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What's the good of GPS?

The Global Positioning System (online resources) is a shadowy, poorly-understood technology with more futuristic promise than an episode of Star Trek. More than a few urban (and rural) legends have developed about GPS, which relies on a network of satellites to give you a relatively precise readout of where you are anywhere in the world. (See sidebar for an explanation of how GPS works.) With handheld GPS units now costing little more than a CD player, are there real-world applications of GPS for average people, or is GPS a technology in search of a market?

We're accustomed to dramatic price drops in electronics, but even by those standards GPS costs are plummeting faster than a cannonball dropped off the balcony of the Tower of Pisa. Four years ago, the basic chip set for a hand-held GPS receiver cost US$3,000 to US$4,000, says Ren Clark of Delta Data Systems, a GPS system integrator in Mississippi. Now a chip set-- the underlying brains of the receiver-- with twice the sensitivity costs less than $140. Consumer-level GPS receivers, usually about the size of a large cellular phone, are available for as little as US$150. Even the L.L. Bean mail-order catalogue was selling a GPS receiver for $254 in 1995 [though apparently not in 1999], with a $210 model scheduled for 1996. Professions like surveying, mapping, resource exploration, agriculture, and aviation and maritime sectors were and are the main markets for GPS outside the realm of the military.

However, for the general public, GPS's mythology seems to have grown larger than its actual usefulness. Alwin Simms, a professor in the department of geography at Memorial University in St. John's, notes that "some people buy these things thinking they can locate themselves under a sofa in the living room," when in fact you need a clear line-of-sight to receive the satellite signals. GPS rarely works indoors and often works poorly in the urban canyons of city skyscrapers.

Even Elliott Kaplan, a systems engineer at Mitre Corp. in Boston and author of the book Understanding GPS: Principles and Applications, is hard-pressed to think of a real-world use for GPS for average people. "The largest market will be in automobiles," he predicts, referring to "intelligent transportation systems" that track your progress and show you the correct route to a destination. But even in that application, urban canyons can disrupt the signal, the inertial and wheel-turning sensors needed to integrate the GPS data with what the driver is actually doing are expensive, and the practical problem of driving while watching an animated map on the dashboard has not been solved.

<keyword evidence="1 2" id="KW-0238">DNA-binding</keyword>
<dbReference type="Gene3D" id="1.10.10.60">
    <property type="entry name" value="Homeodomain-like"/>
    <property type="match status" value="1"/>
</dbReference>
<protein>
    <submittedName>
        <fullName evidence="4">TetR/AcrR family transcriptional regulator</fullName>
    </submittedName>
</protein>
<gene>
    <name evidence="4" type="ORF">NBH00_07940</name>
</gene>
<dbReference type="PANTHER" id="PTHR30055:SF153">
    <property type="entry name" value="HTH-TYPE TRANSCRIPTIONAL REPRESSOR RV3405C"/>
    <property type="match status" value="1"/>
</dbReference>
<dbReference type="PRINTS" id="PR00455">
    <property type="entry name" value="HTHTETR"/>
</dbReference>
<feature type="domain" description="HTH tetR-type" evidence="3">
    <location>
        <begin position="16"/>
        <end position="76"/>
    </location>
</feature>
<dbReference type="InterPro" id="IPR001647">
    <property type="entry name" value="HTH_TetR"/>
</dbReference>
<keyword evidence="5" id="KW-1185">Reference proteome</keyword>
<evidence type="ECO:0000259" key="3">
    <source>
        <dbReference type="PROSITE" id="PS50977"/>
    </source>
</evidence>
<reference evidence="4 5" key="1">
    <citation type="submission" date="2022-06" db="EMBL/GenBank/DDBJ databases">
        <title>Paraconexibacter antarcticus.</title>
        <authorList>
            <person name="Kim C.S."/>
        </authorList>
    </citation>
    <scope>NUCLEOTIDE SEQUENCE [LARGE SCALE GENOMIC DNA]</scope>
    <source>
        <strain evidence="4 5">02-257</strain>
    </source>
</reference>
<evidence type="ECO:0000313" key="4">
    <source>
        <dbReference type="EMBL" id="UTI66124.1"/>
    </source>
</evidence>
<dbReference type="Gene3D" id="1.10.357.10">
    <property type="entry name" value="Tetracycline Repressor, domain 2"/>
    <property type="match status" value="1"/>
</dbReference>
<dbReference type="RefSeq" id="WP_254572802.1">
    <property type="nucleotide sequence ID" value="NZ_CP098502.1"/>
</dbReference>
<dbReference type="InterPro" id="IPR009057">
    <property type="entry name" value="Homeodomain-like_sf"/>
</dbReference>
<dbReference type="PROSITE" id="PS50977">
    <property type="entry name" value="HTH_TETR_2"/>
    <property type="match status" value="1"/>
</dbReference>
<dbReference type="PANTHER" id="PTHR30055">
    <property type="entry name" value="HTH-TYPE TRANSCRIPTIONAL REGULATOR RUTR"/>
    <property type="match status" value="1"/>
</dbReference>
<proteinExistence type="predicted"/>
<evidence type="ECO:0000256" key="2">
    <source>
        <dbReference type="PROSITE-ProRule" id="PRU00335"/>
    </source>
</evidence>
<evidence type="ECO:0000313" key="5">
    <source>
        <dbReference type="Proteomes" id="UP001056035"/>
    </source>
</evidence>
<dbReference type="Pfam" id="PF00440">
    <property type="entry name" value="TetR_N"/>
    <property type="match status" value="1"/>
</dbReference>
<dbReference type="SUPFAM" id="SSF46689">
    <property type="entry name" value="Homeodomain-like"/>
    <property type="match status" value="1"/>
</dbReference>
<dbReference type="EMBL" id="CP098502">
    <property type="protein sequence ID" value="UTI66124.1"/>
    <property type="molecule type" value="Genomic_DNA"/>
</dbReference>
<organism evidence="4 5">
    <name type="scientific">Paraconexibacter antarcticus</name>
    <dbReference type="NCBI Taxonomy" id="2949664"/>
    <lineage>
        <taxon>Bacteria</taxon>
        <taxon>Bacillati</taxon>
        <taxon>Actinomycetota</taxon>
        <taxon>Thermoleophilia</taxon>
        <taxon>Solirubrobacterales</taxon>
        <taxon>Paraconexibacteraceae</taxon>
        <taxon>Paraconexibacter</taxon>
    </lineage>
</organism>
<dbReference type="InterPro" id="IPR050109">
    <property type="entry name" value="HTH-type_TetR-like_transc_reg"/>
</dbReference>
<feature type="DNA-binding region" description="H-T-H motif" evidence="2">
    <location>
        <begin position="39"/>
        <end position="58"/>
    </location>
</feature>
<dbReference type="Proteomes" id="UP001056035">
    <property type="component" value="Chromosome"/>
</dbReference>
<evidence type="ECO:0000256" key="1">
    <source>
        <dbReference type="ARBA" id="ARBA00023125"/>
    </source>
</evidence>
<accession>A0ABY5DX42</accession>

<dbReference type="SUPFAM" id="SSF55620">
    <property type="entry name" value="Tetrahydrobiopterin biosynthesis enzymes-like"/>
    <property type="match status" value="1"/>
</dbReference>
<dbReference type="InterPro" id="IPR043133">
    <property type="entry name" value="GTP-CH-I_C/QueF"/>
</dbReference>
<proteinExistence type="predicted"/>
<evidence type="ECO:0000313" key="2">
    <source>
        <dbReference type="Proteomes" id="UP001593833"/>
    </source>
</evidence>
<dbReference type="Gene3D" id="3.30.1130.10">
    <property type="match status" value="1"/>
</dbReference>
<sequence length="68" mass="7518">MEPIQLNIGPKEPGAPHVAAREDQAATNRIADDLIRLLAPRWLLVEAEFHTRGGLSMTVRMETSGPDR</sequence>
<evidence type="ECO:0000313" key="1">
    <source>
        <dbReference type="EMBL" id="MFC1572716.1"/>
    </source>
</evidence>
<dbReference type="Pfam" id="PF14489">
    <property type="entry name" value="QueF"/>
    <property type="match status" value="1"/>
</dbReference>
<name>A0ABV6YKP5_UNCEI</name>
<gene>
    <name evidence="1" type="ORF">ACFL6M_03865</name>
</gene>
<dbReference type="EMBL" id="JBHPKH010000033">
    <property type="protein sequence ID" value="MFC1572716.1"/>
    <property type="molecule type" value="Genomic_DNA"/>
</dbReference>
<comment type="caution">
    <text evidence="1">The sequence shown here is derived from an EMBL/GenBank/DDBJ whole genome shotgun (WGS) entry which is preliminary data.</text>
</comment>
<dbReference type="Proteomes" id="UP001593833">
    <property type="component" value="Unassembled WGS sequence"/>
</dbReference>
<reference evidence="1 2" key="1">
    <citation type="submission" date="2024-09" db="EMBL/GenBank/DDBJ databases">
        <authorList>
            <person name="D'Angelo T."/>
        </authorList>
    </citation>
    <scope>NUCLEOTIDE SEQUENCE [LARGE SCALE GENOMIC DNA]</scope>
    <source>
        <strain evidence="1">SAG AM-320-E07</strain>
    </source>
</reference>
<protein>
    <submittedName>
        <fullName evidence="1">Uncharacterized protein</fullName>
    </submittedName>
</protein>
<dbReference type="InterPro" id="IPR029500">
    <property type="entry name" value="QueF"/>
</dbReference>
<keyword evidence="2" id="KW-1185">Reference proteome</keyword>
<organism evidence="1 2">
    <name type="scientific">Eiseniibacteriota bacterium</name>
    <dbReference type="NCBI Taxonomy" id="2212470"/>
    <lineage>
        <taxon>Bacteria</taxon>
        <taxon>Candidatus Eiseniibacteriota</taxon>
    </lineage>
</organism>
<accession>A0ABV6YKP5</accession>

Says Ren Clark, "The housewife that buys a GPS to watch herself drive to the grocery store-- it's like people buying PCs to balance their chequebook. It's good for the PC industry, but damn, you don't need a PC to balance a chequebook."

Hiking, mountaineering, mountain biking, and boating are plausible GPS uses, but even for those applications GPS isn't a panacea. By taking a GPS receiver along with you on a hike, you can do the equivalent of leaving a bread-crumb trail-- stopping for a moment at "waypoints" (landmarks) to program your ongoing location into the GPS receiver. "The unit would then give you directions back to the waypoint trail so you could follow it," says Marshall Aucoin, owner of Aucoin-Page Assoc., an OEM manufacturer in Texas. "[GPS] would not only tell you which way you're heading but which way you're drifting and so on." But, Sims maintains, "a critical word here is 'Do they know how to read a map?' You have to be map-literate, and you also have to be aware of the machine that you're using.

"You've got two kinds of buyers in this recreation [market]. You've got the guy who has more money than sense, and the guy who asks, 'How do I then go and figure out where the heck am I?'... If I tell you that you're at 56° north and 35° west, that has no more meaning if you're not holding a map or if you're standing in the middle of nowhere. That's the long and short of it."